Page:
Opening schools and colleges more widely

We are reviewing all FAQs on a regular basis – adding new questions as they arise, updating answers to existing questions as information changes, and removing obsolete questions. 

If you have a question which is not covered here, and you are an ASCL member, please email, and we will try to find an answer and share it here. 

These FAQs are provided for general information purposes only and do not constitute legal or professional advice. They represent ASCL’s views, but you rely on them at your own risk. For specific advice relevant to your particular circumstances, please contact your employer’s HR service or legal advisers.

The government is currently working on this with Ofqual and the exam boards, and further information will be published as soon as possible. We understand that they aim to provide clarity before the summer break.

ASCL is also engaging with Ofqual and the exam boards on this crucial issue and is currently consulting ASCL Council on what we should be calling for. 

The Department of Health and Social Care has confirmed that, from 28 May, testing will be available for children aged under 5.

The following information was include in the government’s press release on its new Test and Trace service: “The government has also today expanded testing availability for children aged under 5, to help support the phased opening of schools and childcare settings in England from 1 June. From 28 May, all symptomatic individuals in England will be able to access a test if they need one, with all symptomatic individuals in Wales able to book tests from Saturday.”

The government’s guidance for primary schools on wider opening has now been updated to reflect this change.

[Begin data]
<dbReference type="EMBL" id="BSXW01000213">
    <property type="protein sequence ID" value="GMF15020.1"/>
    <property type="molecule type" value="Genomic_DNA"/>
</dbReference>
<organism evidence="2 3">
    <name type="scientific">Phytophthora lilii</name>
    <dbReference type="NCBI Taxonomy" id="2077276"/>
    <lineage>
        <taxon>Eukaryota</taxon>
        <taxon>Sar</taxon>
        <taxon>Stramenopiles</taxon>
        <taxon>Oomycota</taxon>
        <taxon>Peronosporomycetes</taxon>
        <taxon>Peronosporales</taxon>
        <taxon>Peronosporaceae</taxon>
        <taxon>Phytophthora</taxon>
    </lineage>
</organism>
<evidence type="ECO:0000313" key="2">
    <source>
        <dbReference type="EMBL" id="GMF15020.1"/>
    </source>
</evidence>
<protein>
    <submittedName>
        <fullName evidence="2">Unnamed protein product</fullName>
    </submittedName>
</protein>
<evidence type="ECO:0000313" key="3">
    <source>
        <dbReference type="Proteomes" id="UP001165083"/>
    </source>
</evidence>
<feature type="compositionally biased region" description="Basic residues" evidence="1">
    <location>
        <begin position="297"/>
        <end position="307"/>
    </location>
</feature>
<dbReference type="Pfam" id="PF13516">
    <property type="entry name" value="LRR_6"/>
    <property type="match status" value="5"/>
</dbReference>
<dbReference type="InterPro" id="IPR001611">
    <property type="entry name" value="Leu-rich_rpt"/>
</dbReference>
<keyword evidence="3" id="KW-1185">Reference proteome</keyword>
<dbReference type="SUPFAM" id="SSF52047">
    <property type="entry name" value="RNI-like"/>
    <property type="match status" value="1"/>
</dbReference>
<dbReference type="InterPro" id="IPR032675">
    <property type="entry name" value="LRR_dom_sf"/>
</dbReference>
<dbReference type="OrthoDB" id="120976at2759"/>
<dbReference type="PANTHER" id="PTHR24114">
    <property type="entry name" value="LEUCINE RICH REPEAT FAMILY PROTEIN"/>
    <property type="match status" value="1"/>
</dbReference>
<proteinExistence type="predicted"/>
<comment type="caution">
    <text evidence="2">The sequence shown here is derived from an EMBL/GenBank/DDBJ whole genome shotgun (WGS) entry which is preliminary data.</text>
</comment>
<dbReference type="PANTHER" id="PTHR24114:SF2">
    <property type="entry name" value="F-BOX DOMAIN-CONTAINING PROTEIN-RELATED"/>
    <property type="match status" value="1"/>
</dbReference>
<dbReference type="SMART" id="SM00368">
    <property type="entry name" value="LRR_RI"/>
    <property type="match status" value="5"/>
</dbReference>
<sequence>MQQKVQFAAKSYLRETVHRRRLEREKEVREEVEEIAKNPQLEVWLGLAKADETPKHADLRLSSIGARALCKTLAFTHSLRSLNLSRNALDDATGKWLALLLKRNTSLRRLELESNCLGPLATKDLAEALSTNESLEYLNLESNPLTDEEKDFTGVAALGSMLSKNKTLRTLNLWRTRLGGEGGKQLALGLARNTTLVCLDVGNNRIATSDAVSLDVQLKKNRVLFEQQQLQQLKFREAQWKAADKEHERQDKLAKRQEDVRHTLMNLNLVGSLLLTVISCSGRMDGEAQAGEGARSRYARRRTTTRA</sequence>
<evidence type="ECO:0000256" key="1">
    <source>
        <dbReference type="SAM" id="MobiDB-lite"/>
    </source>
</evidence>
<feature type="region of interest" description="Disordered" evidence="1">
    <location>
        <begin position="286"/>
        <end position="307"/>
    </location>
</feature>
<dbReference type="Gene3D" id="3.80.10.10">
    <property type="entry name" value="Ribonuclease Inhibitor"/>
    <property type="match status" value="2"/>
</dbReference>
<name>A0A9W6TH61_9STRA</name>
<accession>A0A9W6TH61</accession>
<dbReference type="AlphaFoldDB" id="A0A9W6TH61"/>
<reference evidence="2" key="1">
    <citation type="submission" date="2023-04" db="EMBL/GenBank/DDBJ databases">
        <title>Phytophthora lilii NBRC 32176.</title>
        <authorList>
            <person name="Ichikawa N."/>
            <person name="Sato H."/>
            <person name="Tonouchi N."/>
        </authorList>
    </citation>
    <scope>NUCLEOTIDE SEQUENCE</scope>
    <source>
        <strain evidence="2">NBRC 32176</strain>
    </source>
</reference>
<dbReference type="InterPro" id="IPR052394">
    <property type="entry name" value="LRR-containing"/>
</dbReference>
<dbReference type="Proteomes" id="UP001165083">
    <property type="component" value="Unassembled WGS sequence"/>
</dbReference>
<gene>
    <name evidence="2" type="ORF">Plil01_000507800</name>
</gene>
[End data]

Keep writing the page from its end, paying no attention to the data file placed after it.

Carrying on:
Reception pupils
The DfE’s planning guide for early years and childcare settings guidance has caused confusion about the size of groups that the DfE is recommending for Reception age pupils. This guidance states that “Keeping group sizes to a maximum of 8 children, while adhering to EYFS ratios, is preferable so groups are as small as possible. Providers are expected to ensure that there are no more than 16 children in a group in early years settings.”
Reception aged pupils attending primary or infant schools are normally covered by the School Admissions Infant Class Size Regulations, including the ratio of 1 QTS teacher to 30 children. The DfE has confirmed that primary and infant schools should follow the guidelines set out for primary schools, which recommends a maximum limit of 15 pupils per group in Reception.

Schools with nurseries
Schools are expected to ensure that there are no more than 16 children in a group in early years settings. This is because the early years ratios and floor space requirements consider 1:8 ratios for 3s and over in settings where practitioners have level 3 qualifications. 

The guidance states: “Providers should use professional judgement when planning groups but may wish to use EYFS ratios to guide this. Keeping group sizes to a maximum of 8 children is preferable so groups are as small as possible, and providers are expected to ensure that there are no more than 16 children in a group in early years settings. Sessional nurseries that have different cohorts of children at different times of the day may wish to consider having smaller group sizes to limit the number of children staff are in contact with. Each setting’s circumstances will be different. If your setting cannot achieve these small groups at any point, options should be discussed with the local authority.”

Space considerations